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dc.contributor.authorBriggs, R. J. S.en_US
dc.contributor.authorFagan, P.en_US
dc.contributor.authorAtlas, M.en_US
dc.contributor.authorKaye, A. H.en_US
dc.contributor.authorSheehy, J.en_US
dc.contributor.authorHollow, R.en_US
dc.contributor.authorShaw. S.en_US
dc.contributor.authorClark, Graeme M.en_US
dc.date.accessioned2014-05-21T22:00:38Z
dc.date.available2014-05-21T22:00:38Z
dc.date.issued2000en_US
dc.identifier.citationBriggs, R. J. S., Fagan, P., Atlas, M., Kaye, A. H., Sheehy, J., Hollow, R., et al. (2000). Multichannel auditory brainstem implantation: the Australian experience. The Journal of Laryngology & Otology, December, 114(Suppl. 27), 46-49.en_US
dc.identifier.urihttp://hdl.handle.net/11343/28752
dc.descriptionThis is a publisher’s version of an article published in The Journal of Laryngology & Otology © 2000 Cambridge University Press. www.cambridge.org/en_US
dc.description.abstractThe multichannel auditory brainstem implant (ABI) provides the potential for hearing restoration in patients with neuro bromatosis type 2 (NF2). Programmes for auditory brainstem implantation have been established in two Australian centres. Eight patients have been implanted under the protocol of an international multi-centre clinical trial. Three patients had ABI insertion at the time of first side tumour removal, four at second side tumour removal and one after previous bilateral surgery where there was some residual tumour. The translabyrinthine approach was used in all cases. Successful positioning of the electrode array was achieved in seven of eight patients, all of whom achieved auditory perception with electrical stimulation. Intra-operative electrically evoked auditory brainstem response testing was successful in four patients and was useful in confirming correct electrode position. In six cases postoperative psychophysical and auditory perception testing demonstrated that useful auditory sensations were achieved. Five of these patients regularly used the implant. In one patient electrode placement was unsuccessful and only non-auditory sensations occurred on stimulation. In the remaining patients nonauditory sensations were minimal and avoidable by selective electrode programming. Auditory brainstem implantation should be considered in patients with NF2. The greatest benefit is seen in patients without debilitating disease who have non-aidable hearing in the contralateral ear.en_US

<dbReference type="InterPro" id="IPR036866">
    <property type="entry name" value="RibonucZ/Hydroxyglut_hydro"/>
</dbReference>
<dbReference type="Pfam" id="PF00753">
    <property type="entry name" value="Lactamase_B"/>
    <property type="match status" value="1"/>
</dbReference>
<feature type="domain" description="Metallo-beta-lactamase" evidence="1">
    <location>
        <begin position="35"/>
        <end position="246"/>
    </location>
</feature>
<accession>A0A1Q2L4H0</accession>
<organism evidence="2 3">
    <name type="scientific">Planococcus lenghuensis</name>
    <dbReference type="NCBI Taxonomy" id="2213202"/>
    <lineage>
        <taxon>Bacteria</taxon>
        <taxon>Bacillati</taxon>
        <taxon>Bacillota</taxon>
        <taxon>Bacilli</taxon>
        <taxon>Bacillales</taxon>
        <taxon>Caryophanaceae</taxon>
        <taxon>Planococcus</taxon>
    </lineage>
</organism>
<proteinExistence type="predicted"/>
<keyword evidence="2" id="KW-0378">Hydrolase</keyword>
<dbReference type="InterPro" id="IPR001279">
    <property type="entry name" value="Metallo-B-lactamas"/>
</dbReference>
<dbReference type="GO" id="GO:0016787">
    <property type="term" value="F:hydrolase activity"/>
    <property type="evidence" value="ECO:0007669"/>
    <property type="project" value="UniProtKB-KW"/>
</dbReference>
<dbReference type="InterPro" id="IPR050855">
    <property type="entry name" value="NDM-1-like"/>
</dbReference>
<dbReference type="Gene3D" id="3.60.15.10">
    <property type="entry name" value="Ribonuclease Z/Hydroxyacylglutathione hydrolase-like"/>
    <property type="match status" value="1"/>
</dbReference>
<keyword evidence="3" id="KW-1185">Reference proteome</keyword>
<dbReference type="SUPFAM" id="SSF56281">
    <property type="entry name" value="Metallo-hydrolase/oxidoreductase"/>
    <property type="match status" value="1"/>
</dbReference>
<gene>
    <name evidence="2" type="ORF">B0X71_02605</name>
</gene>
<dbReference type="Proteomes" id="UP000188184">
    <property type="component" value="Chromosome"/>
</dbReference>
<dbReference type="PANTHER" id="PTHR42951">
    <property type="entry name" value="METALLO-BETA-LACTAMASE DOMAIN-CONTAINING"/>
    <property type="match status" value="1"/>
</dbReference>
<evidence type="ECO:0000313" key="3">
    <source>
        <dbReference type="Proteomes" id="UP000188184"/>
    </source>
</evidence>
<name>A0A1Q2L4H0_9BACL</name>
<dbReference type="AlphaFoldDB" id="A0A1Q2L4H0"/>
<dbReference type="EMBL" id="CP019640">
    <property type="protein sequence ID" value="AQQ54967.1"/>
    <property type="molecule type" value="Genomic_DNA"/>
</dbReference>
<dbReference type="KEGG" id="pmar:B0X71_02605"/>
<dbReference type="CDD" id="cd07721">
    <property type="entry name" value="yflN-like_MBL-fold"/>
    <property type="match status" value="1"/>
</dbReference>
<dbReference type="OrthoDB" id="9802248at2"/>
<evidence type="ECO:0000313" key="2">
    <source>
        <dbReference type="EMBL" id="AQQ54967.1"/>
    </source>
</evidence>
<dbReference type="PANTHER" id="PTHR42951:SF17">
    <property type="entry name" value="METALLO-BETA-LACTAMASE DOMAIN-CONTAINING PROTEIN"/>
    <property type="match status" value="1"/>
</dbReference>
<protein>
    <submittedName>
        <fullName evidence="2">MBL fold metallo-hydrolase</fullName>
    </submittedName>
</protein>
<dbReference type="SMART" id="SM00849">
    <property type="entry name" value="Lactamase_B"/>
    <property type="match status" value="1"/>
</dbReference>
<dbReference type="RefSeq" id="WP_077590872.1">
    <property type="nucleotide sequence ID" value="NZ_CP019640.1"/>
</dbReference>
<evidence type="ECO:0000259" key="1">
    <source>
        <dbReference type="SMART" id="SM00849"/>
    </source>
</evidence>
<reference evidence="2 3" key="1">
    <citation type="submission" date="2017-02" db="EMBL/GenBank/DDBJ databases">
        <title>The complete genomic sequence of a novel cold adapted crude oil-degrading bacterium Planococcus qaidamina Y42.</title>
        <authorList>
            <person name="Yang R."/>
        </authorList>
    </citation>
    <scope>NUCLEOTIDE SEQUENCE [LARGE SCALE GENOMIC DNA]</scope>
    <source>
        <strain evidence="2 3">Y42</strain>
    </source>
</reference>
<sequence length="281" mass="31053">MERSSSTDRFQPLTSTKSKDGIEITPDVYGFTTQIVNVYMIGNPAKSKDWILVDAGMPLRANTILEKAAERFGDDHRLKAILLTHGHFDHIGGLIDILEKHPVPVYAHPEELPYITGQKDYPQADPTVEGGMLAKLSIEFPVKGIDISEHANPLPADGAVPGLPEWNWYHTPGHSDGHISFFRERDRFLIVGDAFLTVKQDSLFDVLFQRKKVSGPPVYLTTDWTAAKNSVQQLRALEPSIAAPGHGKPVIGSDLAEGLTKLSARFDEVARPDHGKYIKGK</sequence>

dc.publisherCambridge University Pressen_US
dc.relation.ispartofScientific publications, vol.12, 2000-2001, no.1350en_US
dc.subjectbrain stemen_US
dc.subjectprosthesis implantationen_US
dc.subjectneurofibromatosis 2en_US
dc.subjectAustraliaen_US
dc.titleMultichannel auditory brainstem implantation: the Australian experienceen_US
dc.typeJournal Articleen_US
melbourne.source.titleThe Journal of Laryngology & Otologyen_US
melbourne.source.monthDecemberen_US
melbourne.source.volume114en_US
melbourne.source.issueSuppl. 27en_US
melbourne.source.pages46-49en_US
melbourne.elementsidNA
melbourne.contributor.authorClark, Graeme
melbourne.contributor.authorKaye, Andrew
melbourne.contributor.authorBriggs, Robert
melbourne.accessrightsOpen Access


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